Great ingredients make for great meals. Whenever you can, use the highest quality supplies for your recipes. The flavor difference will always come through in your finished dish.

If there is an ingredient that you are not familiar with, check our Ingredient section. There are pages and pages of information about the ingredients used in my recipes.



Mustard Plants

Mustard Plants

Coarse Ground Mustard

Coarse Ground Mustard


           

 

Ingredients

Mustards

Mustard is one of those condiments that most folks take for granted. Most of us have at least a jar of yellow mustard in the fridge for sandwiches, burgers and the like. There is, however, a world beyond French's prepared mustard that can add so much to your cooking. Having great quality mustards on hand means you can almost always create a great dish with only a few ingredients.

Prepared mustards are made from powdered mustard seeds traditionally combined with vinegar and water. Some mustards will contain a wide variety of ingredients including oil, wine, beer and sugar and a number of different spices.

Mustards start with one of three types of mustard seeds – white, brown or black. The flavor of white mustard seeds is bitter, while brown and black mustard seeds are piquant and spicier. Yellow mustard like French's is made with white mustard seeds to give it that zippy flavor. The yellow color actually comes from the addition of turmeric.

Most European and Asian mustards are made with brown mustard seeds. The flavor ranges from the mellow Dijon style mustards of the French to the hot spicy Chinese mustards. These are blended into textures from smooth to coarse. While mustard seeds are spicy the spicier mustards get their heat from other ingredients including chili peppers and horseradish.

Keeping a jar of great quality mustard on hand means that you will always have the foundation for a good meal. I always have a smooth piquant Dijon style, a coarse ground mustard and a hot Chinese mustard on hand. They can be used for so many great dishes. The Chinese mustard works well in stir frys and Asian recipes. I love Dijon or coarse ground mustards in creamy sauces. Always start with less mustard and add a little more after tasting since there can be a wide variation in flavor between different brands. Purchase a brand that you know and like to keep on hand and your dishes will be more consistent.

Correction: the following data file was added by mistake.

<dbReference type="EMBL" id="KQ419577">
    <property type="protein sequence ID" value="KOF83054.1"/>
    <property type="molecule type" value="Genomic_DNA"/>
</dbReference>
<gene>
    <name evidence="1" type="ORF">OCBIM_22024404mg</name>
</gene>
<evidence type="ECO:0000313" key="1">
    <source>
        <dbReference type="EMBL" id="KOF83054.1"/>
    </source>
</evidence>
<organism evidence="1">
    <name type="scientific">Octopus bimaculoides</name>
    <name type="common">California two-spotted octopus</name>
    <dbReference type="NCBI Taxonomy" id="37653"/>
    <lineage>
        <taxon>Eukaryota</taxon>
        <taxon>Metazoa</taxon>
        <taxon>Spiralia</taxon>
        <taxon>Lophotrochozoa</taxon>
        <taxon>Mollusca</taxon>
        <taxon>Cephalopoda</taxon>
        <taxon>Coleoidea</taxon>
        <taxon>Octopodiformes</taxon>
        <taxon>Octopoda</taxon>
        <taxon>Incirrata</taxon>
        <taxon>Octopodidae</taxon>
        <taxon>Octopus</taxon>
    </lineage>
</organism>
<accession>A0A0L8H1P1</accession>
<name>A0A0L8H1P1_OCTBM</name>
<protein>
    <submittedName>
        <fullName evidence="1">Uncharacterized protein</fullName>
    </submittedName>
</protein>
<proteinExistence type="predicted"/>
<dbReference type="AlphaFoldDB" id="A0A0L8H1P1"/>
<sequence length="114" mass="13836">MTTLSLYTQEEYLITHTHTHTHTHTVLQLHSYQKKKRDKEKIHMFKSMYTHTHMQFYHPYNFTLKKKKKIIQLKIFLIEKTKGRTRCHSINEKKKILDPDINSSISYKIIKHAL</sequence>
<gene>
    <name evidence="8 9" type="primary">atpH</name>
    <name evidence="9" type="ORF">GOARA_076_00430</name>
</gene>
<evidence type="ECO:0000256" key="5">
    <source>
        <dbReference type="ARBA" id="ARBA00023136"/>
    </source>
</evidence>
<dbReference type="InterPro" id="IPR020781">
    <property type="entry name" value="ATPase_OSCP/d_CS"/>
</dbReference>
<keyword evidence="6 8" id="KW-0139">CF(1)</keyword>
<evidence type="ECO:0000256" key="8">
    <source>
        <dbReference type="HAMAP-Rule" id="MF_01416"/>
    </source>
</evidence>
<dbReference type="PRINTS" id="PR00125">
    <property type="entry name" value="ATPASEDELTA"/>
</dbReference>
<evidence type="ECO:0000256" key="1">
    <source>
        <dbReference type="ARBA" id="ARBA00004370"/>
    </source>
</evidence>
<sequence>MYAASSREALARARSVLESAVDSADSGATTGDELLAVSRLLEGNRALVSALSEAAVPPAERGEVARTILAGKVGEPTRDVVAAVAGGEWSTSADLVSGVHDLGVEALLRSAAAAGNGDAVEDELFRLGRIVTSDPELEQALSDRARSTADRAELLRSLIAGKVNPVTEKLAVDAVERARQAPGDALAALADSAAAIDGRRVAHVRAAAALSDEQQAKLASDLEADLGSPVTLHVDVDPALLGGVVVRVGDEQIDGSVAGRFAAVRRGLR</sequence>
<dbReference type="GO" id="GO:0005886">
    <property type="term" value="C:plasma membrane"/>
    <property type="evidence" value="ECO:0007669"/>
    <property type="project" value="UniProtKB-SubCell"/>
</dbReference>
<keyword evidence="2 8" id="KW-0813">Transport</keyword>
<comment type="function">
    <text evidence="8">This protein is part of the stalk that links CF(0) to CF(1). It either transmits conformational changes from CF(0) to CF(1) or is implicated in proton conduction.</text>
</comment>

Mustards can vary widely in the amount of fat and salt that they contain. The fat content is generally not as much of an issue as you will likely not be using enough to add significant calories. Many can contain a great deal of salt, however, so check the label carefully. This is the nutrition information from one of my favorite Dijon style mustards:

1 teaspoon mustard = 10 calories, 0 g fat, 0 g saturated fat, 0 g monounsaturated fat, 0 g protein, 1 g carbohydrates, 65 mg sodium, 0 mg cholesterol

Eat well, eat healthy, enjoy life!

Timothy S. Harlan, M.D.
Dr. Gourmet

Healthy Recipes That Use Mustard

Honey Mustard Salad Dressing
Soy Mustard Scallops
Trout with Tarragon Mustard Sauce
Mustard Seared Whitefish
Chicken with Tarragon Mustard Cream
Tarragon Chicken Salad
Tortilla-Crusted Chicken
Sage Mustard Pork Tenderloin
Oven Seared Hanger Steak
Pork Chops with Mustard Leeks
Asian Meatballs with Noodles and Ginger Mustard Sauce | Low Sodium Version